If you think about it, 2016 was a year that will forever change the way many people think about cybersecurity and some fundamental best practices.
After the attacks on Dyn shook the Internet in October, many organizations will forever deploy redundant DNS services or providers. Further, people now use 1 Tbps as their high watermark for DDoS protections and more organizations are adopting hybrid DDoS protections.
Not long after the Dyn attack, there was a congressional hearing on the state of Internet of Things (IoT) security and its threat to the Internet. Among others, the Department of Homeland Security (DHS) and the National Institute of Standards and Technology (NIST) have both recently published IoT security guidelines. The FTC even sued manufacturer D-Link, claiming they had insufficient protections built into their devices.
Earlier this year, I presented some technical research on the Mirai botnet at NANOG 69 in Washington DC, and I also joined a panel to discuss IoT security. Half of the panel members represented service providers and manufacturers, and the other half represented policy and regulation interests. The consensus of the panel was that we clearly have a huge threat, but how to address the issue is even more difficult.
For example, in an open market, price will often drive product sales. If an average consumer is deciding on which IoT device to buy, as long as that device will meet their needs, many consumers will often buy the lowest cost device.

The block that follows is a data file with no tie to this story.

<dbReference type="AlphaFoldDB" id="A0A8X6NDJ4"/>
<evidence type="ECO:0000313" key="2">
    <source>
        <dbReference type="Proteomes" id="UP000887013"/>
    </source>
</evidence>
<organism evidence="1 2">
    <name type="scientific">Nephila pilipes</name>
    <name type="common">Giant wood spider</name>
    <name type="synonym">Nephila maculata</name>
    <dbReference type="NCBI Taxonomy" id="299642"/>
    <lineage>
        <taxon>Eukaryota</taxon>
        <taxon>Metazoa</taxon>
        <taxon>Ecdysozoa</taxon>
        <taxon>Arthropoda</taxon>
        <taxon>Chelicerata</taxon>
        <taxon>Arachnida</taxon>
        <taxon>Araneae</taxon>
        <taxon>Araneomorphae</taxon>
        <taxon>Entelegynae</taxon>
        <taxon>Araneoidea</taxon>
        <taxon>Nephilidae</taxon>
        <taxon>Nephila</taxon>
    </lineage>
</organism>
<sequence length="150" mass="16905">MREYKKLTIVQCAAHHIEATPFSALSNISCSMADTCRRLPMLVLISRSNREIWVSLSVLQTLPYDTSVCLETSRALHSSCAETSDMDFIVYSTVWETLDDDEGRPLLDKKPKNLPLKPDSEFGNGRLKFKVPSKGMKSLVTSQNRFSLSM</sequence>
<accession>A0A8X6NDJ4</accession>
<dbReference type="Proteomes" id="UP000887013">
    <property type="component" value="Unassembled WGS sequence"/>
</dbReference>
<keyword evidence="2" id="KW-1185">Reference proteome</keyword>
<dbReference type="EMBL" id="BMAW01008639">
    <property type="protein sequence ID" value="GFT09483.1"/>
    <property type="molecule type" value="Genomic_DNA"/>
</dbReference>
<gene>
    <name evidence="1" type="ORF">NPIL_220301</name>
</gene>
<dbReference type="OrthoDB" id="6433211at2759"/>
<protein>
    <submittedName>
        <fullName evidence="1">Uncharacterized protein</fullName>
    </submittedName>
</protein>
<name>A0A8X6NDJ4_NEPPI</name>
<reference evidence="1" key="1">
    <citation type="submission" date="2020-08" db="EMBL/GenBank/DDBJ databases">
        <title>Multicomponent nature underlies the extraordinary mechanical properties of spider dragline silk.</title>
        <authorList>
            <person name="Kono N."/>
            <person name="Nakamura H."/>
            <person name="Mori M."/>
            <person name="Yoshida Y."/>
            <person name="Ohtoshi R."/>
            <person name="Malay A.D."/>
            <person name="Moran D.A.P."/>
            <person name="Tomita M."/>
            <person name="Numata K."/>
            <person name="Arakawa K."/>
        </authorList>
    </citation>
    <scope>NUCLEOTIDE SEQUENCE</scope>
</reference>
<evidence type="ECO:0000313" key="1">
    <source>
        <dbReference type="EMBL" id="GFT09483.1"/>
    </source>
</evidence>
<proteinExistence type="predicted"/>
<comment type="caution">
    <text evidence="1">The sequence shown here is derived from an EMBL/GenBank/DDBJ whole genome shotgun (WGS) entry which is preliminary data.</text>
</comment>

A home printer is a perfect example of this. The buyers don’t think about the security aspects of it, or how to update it later on (if that’s even possible). Many times, the way a manufacturer can create the least expensive device is by relying on components from other manufacturers. That’s what happened in many cases with the Mirai attacks – exploited devices used components from third party manufacturers, so they didn’t even know about the vulnerabilities.
I have listened to some very smart ideas on how to address the issue, from requiring manufacturers to obtain a certification for sale, to using a policy-based framework that controls what devices are allowed to do in a network, perhaps similar to 802.1x. Eventually, there will be a solution, and I’d love to see manufacturers voluntarily adhere to whatever standard is adopted, but this fix won’t happen any time soon.